The Changing Face of Accounting

The Changing Face of Accounting:
Plans to Converge U.S. GAAP with IFRS

By Michael Hafermann, Lisa Thiermann, Karen Vlach, Elise Wood, and Kristen Wysocki

Whether you want to embrace it, run from it, or claim to have no knowledge of it, accounting as we know it is about to change as the United States adopts a more global set of rules for accounting standards. Currently, the United States uses a set of accounting standards called Generally Accepted Accounting Principles (U.S. GAAP); however, most of the world has adopted a different set of accounting standards called International Financial Reporting Standards (IFRS). In an era where global commerce and international business dominate, converging the two sets of standards into one appears to be a likely solution to create financial reporting consistency throughout the world.

The general difference between the two systems is that U.S. GAAP is very “rules-based,” which means that very technical rules dictate proper accounting treatment to specific accounting transactions. IFRS on the other hand, is “principles-based,” which means that only broad principles are dictated, leaving accountants room to exercise judgment. An easy example of the difference is that we may put specific family rules in place forbidding hitting, kicking, calling names, and so forth or we may ask our children to follow the principle of being nice to their siblings (thanks to Dr. Liu for this example). IFRS tends toward the former, U.S. GAAP tends toward the latter.

A convergence of this magnitude presents substantial issues for students, universities, and businesses. Dr. D’Arcy Becker, chair of the Accounting and Finance Department, says that no specific convergence date has been decided but that the change seems inevitable. In 2008, the Securities and Exchange Commission (SEC) published this timeline for a possible mandatory convergence. As the figure shows, 2014 could be a mandatory adoption date of IFRS by public U.S. companies.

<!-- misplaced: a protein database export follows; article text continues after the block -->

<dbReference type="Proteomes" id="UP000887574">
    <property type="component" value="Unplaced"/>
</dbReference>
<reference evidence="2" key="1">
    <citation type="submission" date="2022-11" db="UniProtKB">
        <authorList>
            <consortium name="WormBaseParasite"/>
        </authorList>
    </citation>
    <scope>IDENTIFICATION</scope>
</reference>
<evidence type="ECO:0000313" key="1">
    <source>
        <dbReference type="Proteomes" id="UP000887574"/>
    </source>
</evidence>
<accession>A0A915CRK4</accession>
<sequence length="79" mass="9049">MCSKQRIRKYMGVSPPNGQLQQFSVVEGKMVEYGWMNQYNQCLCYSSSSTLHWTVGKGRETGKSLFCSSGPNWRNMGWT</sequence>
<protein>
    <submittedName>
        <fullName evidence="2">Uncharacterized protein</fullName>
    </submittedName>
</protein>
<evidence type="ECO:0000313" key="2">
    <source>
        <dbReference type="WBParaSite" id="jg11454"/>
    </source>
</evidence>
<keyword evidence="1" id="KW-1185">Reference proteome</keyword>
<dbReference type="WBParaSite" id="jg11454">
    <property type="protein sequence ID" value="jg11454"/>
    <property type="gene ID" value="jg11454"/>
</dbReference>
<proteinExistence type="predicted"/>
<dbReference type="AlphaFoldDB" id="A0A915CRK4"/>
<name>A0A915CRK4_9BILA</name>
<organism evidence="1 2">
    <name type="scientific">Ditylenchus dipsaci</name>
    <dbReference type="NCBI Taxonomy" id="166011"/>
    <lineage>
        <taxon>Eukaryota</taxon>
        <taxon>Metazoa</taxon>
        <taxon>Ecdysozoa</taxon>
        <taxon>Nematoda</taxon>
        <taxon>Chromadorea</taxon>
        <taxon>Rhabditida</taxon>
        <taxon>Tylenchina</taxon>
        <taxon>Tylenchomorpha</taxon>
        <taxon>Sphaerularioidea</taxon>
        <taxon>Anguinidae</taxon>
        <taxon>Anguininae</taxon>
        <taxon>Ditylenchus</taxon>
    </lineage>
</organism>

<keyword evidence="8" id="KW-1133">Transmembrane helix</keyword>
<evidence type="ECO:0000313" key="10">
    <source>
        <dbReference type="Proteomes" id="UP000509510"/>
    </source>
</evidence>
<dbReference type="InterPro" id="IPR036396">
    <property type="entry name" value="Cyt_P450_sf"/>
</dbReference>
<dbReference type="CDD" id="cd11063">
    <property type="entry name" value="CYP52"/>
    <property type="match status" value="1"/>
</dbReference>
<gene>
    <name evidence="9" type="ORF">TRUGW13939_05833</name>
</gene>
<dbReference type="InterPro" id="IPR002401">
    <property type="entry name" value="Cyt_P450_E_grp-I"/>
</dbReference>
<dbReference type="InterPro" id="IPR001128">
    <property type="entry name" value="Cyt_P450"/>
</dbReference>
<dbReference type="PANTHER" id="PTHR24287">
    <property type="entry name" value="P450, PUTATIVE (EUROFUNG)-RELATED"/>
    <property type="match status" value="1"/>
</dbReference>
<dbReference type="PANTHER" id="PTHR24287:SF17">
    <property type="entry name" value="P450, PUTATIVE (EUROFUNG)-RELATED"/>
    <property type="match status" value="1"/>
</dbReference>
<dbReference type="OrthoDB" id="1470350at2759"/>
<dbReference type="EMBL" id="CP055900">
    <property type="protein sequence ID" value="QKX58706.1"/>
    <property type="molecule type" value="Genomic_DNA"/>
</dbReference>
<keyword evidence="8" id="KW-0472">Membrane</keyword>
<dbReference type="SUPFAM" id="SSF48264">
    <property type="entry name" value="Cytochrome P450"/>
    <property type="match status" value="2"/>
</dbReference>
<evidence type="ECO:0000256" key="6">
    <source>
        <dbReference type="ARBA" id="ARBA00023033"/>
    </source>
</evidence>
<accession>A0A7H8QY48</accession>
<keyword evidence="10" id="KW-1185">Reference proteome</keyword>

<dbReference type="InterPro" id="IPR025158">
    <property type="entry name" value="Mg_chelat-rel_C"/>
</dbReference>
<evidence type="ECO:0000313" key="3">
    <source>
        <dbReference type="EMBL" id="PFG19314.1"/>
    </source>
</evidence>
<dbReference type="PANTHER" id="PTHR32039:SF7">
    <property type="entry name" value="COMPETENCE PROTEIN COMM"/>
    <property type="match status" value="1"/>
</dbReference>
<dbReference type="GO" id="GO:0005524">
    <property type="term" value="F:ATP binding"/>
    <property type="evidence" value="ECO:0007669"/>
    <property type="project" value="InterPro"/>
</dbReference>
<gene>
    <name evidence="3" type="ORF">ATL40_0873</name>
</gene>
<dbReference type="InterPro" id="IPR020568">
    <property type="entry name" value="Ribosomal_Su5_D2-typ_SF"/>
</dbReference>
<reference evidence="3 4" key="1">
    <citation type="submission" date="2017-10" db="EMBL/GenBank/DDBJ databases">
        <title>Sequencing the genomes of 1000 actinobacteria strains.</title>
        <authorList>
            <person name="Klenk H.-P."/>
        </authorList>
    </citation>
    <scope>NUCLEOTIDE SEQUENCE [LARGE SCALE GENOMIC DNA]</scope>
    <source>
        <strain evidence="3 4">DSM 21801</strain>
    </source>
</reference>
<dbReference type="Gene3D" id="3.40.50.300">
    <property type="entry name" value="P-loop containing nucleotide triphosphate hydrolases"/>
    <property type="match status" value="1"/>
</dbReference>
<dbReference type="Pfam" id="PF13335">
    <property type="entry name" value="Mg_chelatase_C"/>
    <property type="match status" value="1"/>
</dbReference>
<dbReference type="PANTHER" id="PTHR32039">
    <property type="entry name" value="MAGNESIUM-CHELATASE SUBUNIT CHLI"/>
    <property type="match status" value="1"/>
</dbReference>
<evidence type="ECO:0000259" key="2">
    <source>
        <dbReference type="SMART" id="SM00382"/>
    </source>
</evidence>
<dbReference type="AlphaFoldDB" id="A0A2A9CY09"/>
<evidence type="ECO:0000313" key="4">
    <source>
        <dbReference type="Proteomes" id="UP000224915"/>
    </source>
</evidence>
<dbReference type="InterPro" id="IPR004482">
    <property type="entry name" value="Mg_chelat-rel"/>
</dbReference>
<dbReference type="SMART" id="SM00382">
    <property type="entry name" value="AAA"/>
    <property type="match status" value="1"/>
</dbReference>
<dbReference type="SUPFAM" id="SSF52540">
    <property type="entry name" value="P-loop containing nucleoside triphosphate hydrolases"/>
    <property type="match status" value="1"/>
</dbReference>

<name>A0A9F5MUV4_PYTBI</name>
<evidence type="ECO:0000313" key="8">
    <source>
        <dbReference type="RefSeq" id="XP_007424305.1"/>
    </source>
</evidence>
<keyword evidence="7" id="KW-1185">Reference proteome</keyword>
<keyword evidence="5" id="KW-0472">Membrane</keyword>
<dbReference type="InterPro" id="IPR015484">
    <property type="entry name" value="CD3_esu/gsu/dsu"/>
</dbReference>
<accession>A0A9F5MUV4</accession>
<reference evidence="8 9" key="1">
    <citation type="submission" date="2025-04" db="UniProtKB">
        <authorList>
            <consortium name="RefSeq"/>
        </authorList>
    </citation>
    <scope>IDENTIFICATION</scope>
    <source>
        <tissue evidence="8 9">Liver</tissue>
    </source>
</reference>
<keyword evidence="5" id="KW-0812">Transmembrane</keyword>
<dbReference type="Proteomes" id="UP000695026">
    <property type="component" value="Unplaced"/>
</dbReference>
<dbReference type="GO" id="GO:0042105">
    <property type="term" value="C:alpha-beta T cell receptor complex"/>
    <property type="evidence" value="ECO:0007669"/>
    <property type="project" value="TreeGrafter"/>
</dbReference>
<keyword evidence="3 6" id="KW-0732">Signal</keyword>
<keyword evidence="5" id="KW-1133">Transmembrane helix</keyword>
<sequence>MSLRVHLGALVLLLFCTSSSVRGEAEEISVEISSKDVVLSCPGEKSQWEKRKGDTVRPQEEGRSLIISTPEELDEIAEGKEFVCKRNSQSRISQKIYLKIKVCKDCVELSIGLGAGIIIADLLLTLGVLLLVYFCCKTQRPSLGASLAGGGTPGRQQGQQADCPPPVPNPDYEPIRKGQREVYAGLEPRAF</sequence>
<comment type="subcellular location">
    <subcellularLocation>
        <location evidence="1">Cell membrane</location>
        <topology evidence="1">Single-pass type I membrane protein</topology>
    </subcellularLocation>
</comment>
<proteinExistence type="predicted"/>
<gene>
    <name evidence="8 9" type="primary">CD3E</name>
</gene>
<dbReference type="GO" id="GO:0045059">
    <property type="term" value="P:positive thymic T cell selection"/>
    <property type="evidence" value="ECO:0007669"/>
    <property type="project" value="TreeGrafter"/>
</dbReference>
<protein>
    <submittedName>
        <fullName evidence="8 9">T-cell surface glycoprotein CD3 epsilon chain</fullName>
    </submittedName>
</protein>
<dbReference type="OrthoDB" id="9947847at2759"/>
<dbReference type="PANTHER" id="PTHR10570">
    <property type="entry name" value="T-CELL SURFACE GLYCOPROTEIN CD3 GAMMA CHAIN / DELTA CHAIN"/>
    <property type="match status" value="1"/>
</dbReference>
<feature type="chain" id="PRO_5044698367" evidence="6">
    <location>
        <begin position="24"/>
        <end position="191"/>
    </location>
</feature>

Accounting timeline


What Does this Mean for Current Accounting Students?

Current UW-Eau Claire accounting students will see little effect of the convergence in the immediate future. Most accounting graduates elect to take the exam required to become a Certified Public Accountant (CPA), which currently does not include any IFRS material. This suggests that these students will not be required to know IFRS before graduating. The UW-Eau Claire accounting curriculum teaches U.S. GAAP, which is the only method covered on the CPA exam. Joe Thompson, a senior accounting major, said, “I feel well prepared for U.S. GAAP because of the schooling here at UW-Eau Claire, but I feel IFRS will be something that this years’ accounting grads will have to learn on their own.” Most of the job opportunities for accounting grads do not require IFRS education; however, Bill Miller, Assistant Professor of Accounting, mentioned in a recent interview that PricewaterhouseCoopers (PwC), one of the largest public accounting firms in the U.S., is leaning in that direction. Starting in the fall of 2009, PwC began requiring potential interns and full-time hires to demonstrate IFRS awareness (source: If current students want to build their awareness about the IFRS convergence, they can find current news articles on the AICPA IFRS Resources Web site.